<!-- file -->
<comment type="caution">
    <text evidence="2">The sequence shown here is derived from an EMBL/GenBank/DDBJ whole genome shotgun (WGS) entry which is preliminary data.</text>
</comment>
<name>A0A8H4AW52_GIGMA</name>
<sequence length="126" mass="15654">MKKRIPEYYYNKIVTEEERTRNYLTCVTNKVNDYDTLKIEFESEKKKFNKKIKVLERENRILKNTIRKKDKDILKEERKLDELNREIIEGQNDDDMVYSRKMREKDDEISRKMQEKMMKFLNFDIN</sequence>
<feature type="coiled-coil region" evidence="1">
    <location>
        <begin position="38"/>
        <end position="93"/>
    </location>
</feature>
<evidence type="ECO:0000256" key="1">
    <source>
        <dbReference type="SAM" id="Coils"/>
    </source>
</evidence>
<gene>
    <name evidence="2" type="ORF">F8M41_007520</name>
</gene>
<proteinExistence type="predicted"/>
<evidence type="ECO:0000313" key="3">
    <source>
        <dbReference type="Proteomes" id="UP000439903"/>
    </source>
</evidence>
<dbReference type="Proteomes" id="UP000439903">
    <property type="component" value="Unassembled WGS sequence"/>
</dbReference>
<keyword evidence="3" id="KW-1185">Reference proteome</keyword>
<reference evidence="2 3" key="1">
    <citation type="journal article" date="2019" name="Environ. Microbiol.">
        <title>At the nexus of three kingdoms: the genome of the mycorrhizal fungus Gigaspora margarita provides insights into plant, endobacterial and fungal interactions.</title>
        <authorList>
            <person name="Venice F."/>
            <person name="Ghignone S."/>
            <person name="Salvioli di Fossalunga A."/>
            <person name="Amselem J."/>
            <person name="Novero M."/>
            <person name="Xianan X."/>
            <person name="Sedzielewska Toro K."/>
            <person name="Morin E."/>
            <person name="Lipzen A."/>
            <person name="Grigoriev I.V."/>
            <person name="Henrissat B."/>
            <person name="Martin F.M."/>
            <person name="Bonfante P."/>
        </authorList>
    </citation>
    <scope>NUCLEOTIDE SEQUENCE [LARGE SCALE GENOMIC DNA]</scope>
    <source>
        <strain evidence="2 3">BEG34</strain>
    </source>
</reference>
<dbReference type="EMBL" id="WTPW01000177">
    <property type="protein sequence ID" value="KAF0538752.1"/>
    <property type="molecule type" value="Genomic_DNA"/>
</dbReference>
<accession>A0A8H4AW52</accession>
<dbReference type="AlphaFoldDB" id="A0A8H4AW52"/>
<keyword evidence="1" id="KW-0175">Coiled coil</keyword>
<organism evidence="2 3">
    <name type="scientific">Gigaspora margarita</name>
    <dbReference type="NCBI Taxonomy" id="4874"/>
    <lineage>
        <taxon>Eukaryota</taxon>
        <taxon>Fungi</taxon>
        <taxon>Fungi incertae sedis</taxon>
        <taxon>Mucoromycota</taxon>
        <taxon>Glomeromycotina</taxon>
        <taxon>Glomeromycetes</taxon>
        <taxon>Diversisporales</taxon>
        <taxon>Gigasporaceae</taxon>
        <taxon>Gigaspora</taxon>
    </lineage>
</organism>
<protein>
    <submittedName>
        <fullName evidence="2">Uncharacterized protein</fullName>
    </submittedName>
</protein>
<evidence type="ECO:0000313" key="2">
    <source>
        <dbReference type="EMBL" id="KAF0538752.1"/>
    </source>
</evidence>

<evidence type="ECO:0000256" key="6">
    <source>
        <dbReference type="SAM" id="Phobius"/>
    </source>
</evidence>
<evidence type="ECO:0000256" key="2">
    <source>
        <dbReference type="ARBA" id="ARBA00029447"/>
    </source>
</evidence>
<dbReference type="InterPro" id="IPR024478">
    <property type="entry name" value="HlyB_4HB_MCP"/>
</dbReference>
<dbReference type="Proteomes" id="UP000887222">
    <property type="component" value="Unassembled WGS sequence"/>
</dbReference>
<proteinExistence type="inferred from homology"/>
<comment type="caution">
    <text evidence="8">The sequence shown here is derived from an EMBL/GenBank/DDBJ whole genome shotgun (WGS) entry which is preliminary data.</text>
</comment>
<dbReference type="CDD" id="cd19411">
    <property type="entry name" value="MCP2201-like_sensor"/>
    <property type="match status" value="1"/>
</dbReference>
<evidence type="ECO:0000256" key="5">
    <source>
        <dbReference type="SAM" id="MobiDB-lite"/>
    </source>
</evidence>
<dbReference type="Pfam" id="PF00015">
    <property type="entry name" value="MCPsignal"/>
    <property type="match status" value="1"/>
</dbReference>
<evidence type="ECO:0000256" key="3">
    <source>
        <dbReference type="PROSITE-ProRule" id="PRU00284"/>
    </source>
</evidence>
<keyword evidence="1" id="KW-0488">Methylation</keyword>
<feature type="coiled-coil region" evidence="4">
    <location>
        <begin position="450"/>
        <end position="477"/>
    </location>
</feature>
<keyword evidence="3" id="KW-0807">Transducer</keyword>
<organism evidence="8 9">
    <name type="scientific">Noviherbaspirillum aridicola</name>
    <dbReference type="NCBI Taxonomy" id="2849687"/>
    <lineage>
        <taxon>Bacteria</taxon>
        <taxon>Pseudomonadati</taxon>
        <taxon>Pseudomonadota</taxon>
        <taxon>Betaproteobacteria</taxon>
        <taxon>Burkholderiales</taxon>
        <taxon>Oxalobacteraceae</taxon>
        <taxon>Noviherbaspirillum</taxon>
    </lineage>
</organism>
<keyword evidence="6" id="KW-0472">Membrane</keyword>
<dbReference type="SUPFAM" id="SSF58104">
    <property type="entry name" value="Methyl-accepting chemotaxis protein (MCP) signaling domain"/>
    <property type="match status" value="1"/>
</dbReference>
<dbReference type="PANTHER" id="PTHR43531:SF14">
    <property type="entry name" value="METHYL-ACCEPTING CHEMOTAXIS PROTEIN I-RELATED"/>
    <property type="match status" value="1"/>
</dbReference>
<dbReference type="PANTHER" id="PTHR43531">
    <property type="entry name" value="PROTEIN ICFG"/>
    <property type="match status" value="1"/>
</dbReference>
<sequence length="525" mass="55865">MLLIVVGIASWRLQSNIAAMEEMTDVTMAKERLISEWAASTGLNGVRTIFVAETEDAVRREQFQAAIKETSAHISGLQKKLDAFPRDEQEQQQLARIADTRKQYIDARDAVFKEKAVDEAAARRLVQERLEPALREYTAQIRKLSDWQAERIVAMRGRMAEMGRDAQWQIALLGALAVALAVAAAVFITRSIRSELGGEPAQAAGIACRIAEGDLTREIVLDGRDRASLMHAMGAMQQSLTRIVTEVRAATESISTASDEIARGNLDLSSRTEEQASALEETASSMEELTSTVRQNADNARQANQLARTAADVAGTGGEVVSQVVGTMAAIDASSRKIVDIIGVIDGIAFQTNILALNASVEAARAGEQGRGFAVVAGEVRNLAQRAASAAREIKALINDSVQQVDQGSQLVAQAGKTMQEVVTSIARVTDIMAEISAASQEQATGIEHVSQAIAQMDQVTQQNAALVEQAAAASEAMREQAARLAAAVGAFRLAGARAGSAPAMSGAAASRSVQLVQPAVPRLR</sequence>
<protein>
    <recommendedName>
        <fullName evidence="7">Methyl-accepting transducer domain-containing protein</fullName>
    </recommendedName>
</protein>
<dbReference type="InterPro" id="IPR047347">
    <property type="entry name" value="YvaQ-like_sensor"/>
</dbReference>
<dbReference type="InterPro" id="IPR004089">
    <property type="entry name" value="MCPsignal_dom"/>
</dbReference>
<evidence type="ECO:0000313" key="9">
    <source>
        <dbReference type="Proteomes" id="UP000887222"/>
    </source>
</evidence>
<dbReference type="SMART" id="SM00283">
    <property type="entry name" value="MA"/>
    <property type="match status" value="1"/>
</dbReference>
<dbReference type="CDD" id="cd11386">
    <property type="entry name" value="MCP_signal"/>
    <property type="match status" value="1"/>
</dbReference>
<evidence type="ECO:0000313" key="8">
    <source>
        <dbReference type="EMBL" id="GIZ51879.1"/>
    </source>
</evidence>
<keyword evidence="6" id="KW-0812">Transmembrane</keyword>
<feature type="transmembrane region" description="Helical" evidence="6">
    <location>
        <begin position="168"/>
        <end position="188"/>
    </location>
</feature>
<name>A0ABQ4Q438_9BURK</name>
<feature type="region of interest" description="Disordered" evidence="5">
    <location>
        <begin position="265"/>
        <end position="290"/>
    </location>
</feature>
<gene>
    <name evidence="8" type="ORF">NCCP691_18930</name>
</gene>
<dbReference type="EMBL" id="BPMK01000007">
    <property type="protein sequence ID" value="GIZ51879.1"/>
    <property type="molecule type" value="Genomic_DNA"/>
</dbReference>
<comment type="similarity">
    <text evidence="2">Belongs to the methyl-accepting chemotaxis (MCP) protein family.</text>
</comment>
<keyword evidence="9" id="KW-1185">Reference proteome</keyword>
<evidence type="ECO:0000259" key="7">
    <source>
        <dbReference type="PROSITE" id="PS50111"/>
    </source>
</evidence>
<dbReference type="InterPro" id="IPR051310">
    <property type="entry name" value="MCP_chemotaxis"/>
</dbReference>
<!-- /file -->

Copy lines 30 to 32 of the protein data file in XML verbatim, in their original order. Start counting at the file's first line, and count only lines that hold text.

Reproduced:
<reference evidence="2 3" key="1">
    <citation type="journal article" date="2019" name="Environ. Microbiol.">
        <title>At the nexus of three kingdoms: the genome of the mycorrhizal fungus Gigaspora margarita provides insights into plant, endobacterial and fungal interactions.</title>